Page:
Women Who Save Themselves (and Everyone Else)

Prince-based rescue strategies suffer from a number of intrinsic flaws: princes are in short supply; they are vulnerable to spontaneous batrachification; and many are the products of centuries of ill-considered inbreeding. A prince is as likely to be a Gilles de Rais as a Prince Charming.

Look elsewhere for salvation. Consider, for example, relying on a woman of action. Or better yet, being one.

Of course, history is filled with examples, from the Trưng Sisters to Julie d’Aubigny, from Olga of Kiev to Tomoe Gozen. It’s not surprising that fiction offers some fine examples as well.

Distressed individuals have little choice but to turn to women of action in Mary Cagle’s webcomic Sleepless Domain. In what may be the final redoubt of humanity in a world overrun with supernatural monsters, only those chosen by the mysterious Woman in White are imbued with the abilities needed to hold back the darkness. For some unexplained reason, the Woman in White selects only teenaged girls. For as long as it takes for their powers to fade or the monsters to kill them, Magical Girls like Undine Wells stand between their city and the lurking horrors that encircle it.

Having accepted the burden of her late father’s Letter of Marque, Bodacious Space Pirates’ Marika Kato balances the demands of school work with the challenges of commanding a privateer starship. Although years of peacetime has reduced privateering to a tourist attraction, from time to time Kato’s Bentenmaru finds itself in action, including the time Kato and friends set out to rescue Jenny Doolittle from an arranged marriage.

The single flaw in their plan was assuming that Jenny would wait to be rescued, rather than taking matters into her own hands.

Annie Chang and Evie and Bea Tanaka of Sarah Kuhn’s Heroine Complex series each have their own set of very special skills and powers, from telekinesis to pyrokinesis, from martial arts to sonic screams. Each of them also face their own challenges establishing themselves as superheroes; Annie’s telekinesis is weak enough that she hates to draw attention to it. Evie is more comfortable hiding in other people’s shadows. Poor Bea has to struggle against being seen as only the kid sister; she also has to cope with boundary-violating mental powers more suited for evil than heroism. Not to mention the time Bea committed a bit of light supervillainy …

Jo Clayton’s Duel of Sorcery’s Serroi is a four-and-a-bit-foot-tall green-skinned mutant. She may seem an odd choice to stand between the world and the bored wizard whose idea of entertainment is bringing on the apocalypse. Not only is Serroi a trained warrior, she has impressive magical powers of her own. In fact, it was just those powers that drew her to the attention of Big Bad Ser Noris, whose attempt to exploit her created precisely the messianic figure the world needed.

While still a child, Tembi Moon (of K. B. Spangler’s Stoneskin) caught the attention of the Deep—a vast, powerful, but friendly alien entity. The favour of the Deep granted Moon useful abilities, not least of which was the chance to escape the crippling poverty that had heretofore been her lot. Certainly, Moon did not set out to become entangled in power struggles between those far more experienced and more ruthless than Moon. Intentions, however, count far less than results.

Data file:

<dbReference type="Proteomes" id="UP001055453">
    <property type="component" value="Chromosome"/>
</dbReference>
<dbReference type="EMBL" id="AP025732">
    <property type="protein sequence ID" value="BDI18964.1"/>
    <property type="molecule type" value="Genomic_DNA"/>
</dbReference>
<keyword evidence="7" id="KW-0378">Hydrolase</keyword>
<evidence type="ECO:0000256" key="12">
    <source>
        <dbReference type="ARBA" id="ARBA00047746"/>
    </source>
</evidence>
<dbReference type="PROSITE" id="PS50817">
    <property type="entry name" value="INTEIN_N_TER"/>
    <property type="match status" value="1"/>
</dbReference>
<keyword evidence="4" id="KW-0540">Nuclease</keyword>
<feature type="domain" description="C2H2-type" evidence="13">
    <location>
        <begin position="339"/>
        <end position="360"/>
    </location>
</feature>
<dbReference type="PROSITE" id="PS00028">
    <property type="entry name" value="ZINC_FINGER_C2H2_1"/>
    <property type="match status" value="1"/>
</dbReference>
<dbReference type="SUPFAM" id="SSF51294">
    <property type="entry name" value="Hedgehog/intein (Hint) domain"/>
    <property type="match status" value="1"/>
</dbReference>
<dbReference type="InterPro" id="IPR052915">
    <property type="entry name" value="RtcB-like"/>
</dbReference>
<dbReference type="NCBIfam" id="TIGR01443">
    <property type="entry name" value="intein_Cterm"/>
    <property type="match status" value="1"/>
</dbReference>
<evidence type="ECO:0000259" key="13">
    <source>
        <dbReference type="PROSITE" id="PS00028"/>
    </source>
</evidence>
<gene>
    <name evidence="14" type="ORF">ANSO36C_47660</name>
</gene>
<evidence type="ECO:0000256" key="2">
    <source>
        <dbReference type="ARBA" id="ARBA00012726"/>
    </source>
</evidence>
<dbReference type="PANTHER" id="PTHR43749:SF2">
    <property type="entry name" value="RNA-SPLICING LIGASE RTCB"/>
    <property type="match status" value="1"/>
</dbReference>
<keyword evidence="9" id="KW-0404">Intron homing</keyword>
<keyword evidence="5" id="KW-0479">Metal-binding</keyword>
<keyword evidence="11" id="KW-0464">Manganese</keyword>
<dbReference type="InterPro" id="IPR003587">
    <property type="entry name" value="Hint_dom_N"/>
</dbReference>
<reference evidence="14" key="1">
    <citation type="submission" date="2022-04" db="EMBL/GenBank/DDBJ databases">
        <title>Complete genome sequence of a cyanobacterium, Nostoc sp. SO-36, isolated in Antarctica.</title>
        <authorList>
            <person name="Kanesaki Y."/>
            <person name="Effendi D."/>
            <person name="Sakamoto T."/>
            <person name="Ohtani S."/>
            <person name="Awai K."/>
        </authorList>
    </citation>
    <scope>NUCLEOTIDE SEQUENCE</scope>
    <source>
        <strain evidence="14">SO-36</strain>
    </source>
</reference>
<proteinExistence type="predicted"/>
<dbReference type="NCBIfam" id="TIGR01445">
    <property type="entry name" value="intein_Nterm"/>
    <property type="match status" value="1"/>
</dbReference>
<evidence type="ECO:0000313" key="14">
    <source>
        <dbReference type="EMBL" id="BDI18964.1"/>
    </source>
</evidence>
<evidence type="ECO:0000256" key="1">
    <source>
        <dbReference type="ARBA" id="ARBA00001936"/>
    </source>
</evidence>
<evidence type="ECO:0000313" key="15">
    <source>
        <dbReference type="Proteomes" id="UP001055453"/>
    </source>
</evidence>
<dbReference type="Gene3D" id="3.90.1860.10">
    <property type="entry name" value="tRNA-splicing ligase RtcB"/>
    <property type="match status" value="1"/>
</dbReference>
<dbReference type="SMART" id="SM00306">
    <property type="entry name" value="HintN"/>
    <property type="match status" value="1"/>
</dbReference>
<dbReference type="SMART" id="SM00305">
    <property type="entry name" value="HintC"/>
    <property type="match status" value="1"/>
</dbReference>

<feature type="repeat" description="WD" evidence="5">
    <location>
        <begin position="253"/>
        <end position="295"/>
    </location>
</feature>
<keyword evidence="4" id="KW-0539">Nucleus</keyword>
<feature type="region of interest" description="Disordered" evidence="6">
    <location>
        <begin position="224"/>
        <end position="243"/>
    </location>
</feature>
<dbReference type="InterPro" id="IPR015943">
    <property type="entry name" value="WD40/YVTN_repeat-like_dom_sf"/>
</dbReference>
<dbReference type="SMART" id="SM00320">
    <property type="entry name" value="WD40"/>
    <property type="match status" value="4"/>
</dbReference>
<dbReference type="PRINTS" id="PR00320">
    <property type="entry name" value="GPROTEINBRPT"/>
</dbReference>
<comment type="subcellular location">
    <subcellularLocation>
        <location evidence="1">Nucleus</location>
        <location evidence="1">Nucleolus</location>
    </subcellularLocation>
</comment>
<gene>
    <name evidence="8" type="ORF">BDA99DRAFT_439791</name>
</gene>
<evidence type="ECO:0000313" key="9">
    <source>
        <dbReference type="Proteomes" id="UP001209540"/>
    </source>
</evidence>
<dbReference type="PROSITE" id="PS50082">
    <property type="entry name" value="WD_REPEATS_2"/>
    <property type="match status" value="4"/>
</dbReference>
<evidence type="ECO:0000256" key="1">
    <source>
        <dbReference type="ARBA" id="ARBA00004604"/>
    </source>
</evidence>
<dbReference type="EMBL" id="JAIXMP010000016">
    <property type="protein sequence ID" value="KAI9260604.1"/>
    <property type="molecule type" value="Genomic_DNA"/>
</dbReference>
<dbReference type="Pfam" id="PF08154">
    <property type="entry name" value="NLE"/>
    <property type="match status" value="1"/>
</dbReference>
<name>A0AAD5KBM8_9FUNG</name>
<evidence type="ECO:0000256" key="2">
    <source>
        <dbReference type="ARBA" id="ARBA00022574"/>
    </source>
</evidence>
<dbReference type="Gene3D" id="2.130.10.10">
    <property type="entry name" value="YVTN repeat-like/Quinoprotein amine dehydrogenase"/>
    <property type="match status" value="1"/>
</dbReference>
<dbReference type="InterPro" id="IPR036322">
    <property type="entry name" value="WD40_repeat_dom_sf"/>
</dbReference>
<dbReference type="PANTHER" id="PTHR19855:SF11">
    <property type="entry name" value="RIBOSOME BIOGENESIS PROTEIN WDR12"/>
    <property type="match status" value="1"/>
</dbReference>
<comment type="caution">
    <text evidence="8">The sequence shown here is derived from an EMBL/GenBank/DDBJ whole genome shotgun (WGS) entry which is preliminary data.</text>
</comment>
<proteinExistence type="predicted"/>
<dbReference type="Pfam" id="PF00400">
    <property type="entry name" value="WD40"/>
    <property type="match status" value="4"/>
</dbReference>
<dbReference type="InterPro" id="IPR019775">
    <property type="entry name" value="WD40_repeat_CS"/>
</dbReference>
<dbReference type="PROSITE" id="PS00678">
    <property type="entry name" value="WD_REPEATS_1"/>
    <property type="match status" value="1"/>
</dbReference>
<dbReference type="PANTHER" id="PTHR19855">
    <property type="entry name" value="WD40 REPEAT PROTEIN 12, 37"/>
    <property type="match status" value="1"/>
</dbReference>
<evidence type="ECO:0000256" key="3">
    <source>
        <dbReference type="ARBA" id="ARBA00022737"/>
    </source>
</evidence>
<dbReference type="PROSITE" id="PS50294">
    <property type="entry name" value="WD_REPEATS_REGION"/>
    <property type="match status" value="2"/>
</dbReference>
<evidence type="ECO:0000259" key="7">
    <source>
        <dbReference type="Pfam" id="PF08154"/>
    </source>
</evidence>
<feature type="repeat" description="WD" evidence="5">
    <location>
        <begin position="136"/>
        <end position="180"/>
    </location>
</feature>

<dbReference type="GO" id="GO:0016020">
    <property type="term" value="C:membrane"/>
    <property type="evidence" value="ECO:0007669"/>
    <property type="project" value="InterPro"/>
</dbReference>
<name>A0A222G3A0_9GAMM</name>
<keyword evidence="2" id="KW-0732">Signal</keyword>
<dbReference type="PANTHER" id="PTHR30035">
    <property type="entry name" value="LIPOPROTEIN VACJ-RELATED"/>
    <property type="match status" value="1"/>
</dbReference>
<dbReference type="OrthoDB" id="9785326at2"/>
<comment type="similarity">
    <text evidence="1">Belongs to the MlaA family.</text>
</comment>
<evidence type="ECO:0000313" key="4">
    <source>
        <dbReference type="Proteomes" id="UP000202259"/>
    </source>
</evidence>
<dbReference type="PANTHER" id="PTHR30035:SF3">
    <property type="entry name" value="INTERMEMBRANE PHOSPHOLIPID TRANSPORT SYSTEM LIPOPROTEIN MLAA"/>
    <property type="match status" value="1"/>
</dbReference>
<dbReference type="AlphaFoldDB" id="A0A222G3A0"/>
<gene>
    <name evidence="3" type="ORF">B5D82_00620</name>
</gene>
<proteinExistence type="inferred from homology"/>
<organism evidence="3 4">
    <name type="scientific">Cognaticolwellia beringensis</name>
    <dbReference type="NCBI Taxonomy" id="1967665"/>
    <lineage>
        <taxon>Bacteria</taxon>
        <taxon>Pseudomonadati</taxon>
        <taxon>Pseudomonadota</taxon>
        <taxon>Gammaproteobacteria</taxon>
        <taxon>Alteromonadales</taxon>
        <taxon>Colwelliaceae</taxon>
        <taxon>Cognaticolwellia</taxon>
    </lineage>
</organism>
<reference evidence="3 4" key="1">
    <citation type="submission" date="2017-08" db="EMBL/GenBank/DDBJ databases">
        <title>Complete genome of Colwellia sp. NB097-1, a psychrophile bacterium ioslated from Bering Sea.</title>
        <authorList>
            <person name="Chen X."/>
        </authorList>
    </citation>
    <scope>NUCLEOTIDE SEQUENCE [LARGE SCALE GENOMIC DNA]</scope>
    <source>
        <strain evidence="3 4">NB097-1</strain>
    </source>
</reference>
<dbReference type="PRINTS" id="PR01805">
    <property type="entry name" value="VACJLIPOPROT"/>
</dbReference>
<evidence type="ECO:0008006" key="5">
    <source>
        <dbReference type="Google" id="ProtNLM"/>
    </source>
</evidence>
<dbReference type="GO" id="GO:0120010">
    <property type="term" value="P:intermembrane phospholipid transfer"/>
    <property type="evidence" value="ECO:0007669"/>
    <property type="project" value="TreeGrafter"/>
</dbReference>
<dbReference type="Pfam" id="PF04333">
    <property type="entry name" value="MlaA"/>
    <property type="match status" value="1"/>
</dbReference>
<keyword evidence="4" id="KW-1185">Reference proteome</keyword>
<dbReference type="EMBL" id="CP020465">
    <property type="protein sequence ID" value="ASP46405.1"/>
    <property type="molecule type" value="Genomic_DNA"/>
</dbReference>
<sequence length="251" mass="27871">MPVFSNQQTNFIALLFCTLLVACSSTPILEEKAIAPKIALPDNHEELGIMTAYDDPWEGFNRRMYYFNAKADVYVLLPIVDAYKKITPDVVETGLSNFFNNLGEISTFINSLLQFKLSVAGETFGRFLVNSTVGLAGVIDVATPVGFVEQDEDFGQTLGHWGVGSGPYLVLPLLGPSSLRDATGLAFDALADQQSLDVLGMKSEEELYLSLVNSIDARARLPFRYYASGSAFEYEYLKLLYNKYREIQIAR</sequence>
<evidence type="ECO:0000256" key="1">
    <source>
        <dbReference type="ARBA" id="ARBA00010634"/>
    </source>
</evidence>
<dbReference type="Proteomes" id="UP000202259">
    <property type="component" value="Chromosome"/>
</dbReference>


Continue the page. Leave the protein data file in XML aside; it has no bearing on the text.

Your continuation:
Examples such as these could be multiplied many times over. The woman of action is a popular protagonist these days. She is usually depicted as young, beautiful, clad in form-fitting latex, leathers, or armor, holding a weapon, and twisted into the kind of poses parodied by Jim Hines.

But not always. Consider, for example, the following:

Marley Jacobs of Harry Connolly’s A Key, An Egg, An Unfortunate Remark used to be an inexperienced but energetic monster killer. Time and experience have taught her that not all problems can be staked; wisdom has taught her that not all problems should be staked. But can her principles stand fast when her nephew’s murder has all the earmarks of a vampire attack?

For that matter, while most discussions of Vinge’s Snow Queen tend to focus on its lead, the ingenue Moon, consider Arienrhod, the Snow Queen who sets the book’s plot in motion. The ostensible antagonist of the story, Arienrhod isn’t motivated by mere will to power or by a desire to extend her century-and-a-half long life. She wants to free her world from off-planet imperialists.

The ultimate example of an older woman who doesn’t need a Prince Charming to save her may be Terry Pratchett’s long-running character Esme Weatherwax. Wise, and good, but in no way nice, she was arguably the most powerful witch in the Ramtops. Having gained knowledge and magic over the course of her long life, she also had the rare insight needed to know when not to use magic.

If recent events are any indication, it is probably wise to heed these examples, and forget waiting for men to save the day. Take the lesson of Japan’s Glyptotermes nakajimai termite to heart and explore other options….

In the words of Wikipedia editor TexasAndroid, prolific book reviewer and perennial Darwin Award nominee James Davis Nicoll is of “questionable notability.” His work has appeared in Publishers Weekly and Romantic Times as well as on his own websites, James Nicoll Reviews and Young People Read Old SFF (where he is assisted by editor Karen Lofstrom and web person Adrienne L. Travis). He is surprisingly flammable.

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